I think it sucks that we're still doing the war machine, but Obama is not a dictator, and he's also not one to just stop the car on a dime. We're stuck with this shiat because of what the hardliners wanted.

So, that sounds like you endorse the government surveillance.  Regardless of if we needed it then, or now, for some measure of protection, it is wrong.

No, I think it's total bullshiat that we're stepping it up., it is wrong, but I also understand why it's happening.

Obama has done some very laudable things in his Presidency, but I really don't expect him to play some trump card that shuts down the operations, especially given the history of the past 10 years.

He's just driving the car.


You would have a point if he had the car on cruise control instead of flooring the gas pedal.
2013-12-27 02:03:04 PM  
1 votes:

I_C_Weener: whidbey: I_C_Weener: Hey, Bush got us here with his fake intelligence and insistence on attacking Afghanistan and legitimizing Al Qaeda.

You "both sides are bad" types LOVE ignoring that.

Japanese have a proverb: "Fix the problem, not the blame."

Actually, I have no idea if that is their proverb or not.  But Sean Connery did say it in "Rising Sun" and he was an honorary ninja from his days as 007.

We're well aware of the problem. But you can't even admit to yourself why we're in this mess. It has to be Obama's fault.

No.  Its Bush's, along with Congress.  Do you ever get tired of being wrong?

If bringing Bush back to President would solve it, I guess we could do that.  Or, maybe, just maybe we can use the guy who got elected (partially) on the promise that he'd reverse this trend.  But, I'll blame Bush if that is what it takes for you to admit that Obama don't care about domestic surveillance.


I have not one word of defense of Obama for the NSA bullshiat.
2013-12-27 01:59:50 PM  
1 votes:

BMulligan: Collecting metadata raises no significant Fourth Amendment issues and is, as far as I know, completely lawful. Accessing the actual content of communications is a completely different thing, and should always require a warrant.


BINGO.

How far are we? Roughly 150 posts and you're the first person to accurately understand the situation.

This isn't even a partisan issue. There's idiots on both sides of the aisle that are literally too stupid to comprehend this. I just wish they were less vocal about their technological retardation.

You get favorited now.
2013-12-27 01:58:17 PM  
1 votes:
It has been a given since the inception of serious SIGINT in the `50's.  Attempts to misuse? Can you say RMN? (though he worked the IRS much harder)  Church Committee in the mid `70's pretty much laid out what the NSA had been doing - intercepting millions of telegrams via Western Union - with `plausible deniability' on the parts of the Western Union Execs, i.e., `we didn't know' (even though the `collection' was performed weekly by a NSA courier and a low level WU dweeb).  And, of course, MaBell (all your landlines are belong to us-and friends)..     https://www.cia.gov/library/center-for-the-study-of-intelligence/kent - csi/vol43no3/pdf/v43i3a04p.pdf    And it wasn't just `metadata'.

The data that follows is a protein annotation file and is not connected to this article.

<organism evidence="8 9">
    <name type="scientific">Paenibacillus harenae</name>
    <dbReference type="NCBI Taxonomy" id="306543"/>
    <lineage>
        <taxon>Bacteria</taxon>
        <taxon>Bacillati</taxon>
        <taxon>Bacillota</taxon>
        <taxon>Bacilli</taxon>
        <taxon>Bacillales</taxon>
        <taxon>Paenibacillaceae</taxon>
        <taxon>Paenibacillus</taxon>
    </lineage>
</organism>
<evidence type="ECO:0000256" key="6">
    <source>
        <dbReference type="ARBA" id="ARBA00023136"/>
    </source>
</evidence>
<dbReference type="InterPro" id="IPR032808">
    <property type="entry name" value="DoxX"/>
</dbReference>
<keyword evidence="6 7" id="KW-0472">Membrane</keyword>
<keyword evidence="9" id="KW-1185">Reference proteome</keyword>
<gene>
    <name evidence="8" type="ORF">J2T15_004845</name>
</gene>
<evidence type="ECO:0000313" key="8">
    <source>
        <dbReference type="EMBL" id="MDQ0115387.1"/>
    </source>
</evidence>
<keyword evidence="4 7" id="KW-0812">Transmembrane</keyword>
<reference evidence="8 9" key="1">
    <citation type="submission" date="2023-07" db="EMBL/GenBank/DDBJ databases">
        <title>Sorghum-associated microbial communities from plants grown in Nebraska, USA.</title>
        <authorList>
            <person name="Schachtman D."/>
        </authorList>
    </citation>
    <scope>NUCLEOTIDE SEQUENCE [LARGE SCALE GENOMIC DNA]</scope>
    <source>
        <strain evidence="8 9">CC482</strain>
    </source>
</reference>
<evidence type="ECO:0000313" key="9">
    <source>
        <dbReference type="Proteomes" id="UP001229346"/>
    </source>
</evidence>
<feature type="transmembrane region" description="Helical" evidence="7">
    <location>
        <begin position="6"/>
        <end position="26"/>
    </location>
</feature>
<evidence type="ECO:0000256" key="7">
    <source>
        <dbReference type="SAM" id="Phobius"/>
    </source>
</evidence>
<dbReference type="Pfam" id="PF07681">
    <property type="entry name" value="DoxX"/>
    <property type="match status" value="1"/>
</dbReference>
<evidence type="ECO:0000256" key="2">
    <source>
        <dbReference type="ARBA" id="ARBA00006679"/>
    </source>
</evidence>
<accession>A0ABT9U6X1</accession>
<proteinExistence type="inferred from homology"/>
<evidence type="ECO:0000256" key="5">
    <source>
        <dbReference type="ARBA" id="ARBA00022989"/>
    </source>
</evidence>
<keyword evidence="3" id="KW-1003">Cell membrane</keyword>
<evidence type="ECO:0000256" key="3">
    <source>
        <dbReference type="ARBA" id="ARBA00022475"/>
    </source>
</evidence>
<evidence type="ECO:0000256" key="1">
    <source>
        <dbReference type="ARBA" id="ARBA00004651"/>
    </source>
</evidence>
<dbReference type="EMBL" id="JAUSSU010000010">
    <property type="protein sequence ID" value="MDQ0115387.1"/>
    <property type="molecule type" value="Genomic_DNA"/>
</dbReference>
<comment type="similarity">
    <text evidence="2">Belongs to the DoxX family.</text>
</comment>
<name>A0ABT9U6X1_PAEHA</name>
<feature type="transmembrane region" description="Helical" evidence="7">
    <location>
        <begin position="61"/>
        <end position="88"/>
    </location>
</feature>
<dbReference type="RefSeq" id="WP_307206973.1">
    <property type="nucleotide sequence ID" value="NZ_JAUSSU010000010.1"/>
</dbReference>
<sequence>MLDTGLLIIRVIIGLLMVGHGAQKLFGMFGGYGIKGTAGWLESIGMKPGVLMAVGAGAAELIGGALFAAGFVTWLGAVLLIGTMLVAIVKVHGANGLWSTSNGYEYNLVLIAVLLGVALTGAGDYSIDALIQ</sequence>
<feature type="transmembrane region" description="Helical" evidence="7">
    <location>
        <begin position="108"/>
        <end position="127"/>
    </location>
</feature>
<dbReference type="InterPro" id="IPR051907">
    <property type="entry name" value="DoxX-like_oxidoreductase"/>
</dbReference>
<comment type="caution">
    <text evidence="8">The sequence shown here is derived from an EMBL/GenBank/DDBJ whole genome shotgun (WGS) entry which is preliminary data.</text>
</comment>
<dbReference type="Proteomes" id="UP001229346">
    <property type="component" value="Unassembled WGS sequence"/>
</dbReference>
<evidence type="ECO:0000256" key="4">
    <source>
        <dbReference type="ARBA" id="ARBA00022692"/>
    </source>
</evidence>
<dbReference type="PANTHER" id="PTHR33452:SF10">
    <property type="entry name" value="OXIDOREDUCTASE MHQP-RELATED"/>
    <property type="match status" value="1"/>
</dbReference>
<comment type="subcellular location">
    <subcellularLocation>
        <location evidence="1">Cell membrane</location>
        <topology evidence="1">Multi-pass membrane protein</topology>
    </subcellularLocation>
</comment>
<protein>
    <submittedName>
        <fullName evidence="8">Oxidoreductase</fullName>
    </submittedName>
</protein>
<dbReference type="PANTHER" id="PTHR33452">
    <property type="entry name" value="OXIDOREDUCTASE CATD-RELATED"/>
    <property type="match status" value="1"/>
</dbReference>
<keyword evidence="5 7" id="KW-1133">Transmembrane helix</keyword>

If one wishes to worry about an actual impact on one's own life owing to `big data', concern should be focused on private collection entities.  Interesting hearing, recently on just this before the Senate Commerce Committee:   http://www.c-spanvideo.org/event/229200

The Chairman, Senator Rockefeller, tried to `sum up' the testimony:

"Since before 9/11 I've been on the Intelligence Committee and. every day, I wake up to 7 newspapers with nothing but NSA headlines.  And, I'm here to tell you, as one of the authors of FISA the Patriot Act and all the rest of it, that the NSA is so secure in its protection of privacy as compared to this group that we are talking to, these data brokers, it's not even close.  This affects, as was pointed out, anybody, everybody.  Who knows?  NSA knows,  They are only likely to interact at a .000001 percent of people that they conclude need further observation.  This is everybody, anybody, but more than that divided into race, economic activities, education, and there's something -  I can't prove it is wrong - but there's something lethal about it..."

Sure, NSA could be `shrunk' - The Gov. could then rely on the private brokers who are busy cataloging every individual's digital tailings and, for whom, FISA is fiddlesticks.
We're all available to be `dry gulched' into some correlative inevitability or other, and will probably ride right into it smiling - done in by predictive analytics rather than a 45.70.
2013-12-27 01:58:17 PM  
1 votes:

I_C_Weener: whidbey: I_C_Weener: But, I'll blame Bush if that is what it takes for you to admit that Obama don't care about domestic surveillance.

From what I can tell, he's not happy about it, but we are in a position where it's become necessary.

To me, that means that we now have real enemies because of the policies of the past 10 years.

I think it sucks that we're still doing the war machine, but Obama is not a dictator, and he's also not one to just stop the car on a dime. We're stuck with this shiat because of what the hardliners wanted.

So, that sounds like you endorse the government surveillance.  Regardless of if we needed it then, or now, for some measure of protection, it is wrong.